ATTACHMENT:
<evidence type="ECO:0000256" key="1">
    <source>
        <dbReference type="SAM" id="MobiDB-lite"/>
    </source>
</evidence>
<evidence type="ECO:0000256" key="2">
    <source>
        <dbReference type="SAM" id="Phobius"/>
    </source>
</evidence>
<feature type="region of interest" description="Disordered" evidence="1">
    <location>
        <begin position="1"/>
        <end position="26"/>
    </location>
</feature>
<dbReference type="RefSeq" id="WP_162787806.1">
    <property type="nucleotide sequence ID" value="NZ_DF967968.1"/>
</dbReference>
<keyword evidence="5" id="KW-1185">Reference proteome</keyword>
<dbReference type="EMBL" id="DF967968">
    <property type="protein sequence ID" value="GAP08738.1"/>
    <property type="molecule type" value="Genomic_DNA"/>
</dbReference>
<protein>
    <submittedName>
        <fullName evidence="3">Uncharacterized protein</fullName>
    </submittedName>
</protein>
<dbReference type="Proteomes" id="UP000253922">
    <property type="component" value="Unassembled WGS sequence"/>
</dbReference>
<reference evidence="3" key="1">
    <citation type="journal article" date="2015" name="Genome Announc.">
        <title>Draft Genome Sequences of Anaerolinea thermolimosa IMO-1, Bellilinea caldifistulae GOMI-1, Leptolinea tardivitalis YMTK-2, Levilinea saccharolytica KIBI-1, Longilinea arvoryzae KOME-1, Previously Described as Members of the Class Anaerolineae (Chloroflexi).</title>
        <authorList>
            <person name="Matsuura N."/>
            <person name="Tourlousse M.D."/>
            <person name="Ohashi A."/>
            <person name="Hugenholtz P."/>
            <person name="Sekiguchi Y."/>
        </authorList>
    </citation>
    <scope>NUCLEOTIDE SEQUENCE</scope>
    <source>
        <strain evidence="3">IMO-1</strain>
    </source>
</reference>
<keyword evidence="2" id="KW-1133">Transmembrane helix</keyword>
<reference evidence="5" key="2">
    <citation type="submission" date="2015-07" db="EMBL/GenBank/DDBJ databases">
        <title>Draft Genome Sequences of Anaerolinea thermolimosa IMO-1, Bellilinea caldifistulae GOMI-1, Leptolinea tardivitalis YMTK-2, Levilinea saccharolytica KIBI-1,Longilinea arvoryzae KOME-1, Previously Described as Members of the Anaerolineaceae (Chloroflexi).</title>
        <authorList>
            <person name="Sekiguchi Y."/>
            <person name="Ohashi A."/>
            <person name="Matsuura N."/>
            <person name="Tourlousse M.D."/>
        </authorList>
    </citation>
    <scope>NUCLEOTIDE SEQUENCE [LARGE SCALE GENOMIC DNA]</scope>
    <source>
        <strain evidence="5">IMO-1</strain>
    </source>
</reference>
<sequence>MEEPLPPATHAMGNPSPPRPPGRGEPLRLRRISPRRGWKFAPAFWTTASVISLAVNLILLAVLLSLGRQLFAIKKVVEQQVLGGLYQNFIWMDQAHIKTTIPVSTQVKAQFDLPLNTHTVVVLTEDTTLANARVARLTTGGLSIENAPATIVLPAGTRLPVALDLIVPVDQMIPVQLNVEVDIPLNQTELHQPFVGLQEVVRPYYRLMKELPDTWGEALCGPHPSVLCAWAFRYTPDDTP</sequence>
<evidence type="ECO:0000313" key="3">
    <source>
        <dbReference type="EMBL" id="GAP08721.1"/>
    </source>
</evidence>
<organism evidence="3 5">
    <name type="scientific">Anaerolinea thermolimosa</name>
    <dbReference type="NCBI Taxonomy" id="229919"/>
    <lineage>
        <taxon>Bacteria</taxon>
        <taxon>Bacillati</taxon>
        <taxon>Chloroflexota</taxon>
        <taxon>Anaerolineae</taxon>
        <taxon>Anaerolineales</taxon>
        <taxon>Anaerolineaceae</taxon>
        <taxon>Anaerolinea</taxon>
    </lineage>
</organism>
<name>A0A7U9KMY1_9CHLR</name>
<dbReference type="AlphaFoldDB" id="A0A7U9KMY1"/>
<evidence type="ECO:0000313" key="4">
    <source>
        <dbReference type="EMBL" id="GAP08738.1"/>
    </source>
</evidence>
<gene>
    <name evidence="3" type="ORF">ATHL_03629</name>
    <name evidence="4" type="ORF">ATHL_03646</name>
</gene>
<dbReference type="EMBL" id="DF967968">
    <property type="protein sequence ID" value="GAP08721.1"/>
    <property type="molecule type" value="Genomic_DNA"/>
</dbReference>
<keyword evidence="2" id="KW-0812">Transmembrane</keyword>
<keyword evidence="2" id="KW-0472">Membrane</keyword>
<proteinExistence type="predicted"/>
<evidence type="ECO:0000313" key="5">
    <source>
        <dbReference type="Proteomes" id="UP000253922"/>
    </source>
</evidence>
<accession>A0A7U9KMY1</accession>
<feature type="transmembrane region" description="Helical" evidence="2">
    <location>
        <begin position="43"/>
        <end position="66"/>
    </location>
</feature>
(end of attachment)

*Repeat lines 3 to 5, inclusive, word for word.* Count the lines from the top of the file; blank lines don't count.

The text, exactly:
        <dbReference type="SAM" id="MobiDB-lite"/>
    </source>
</evidence>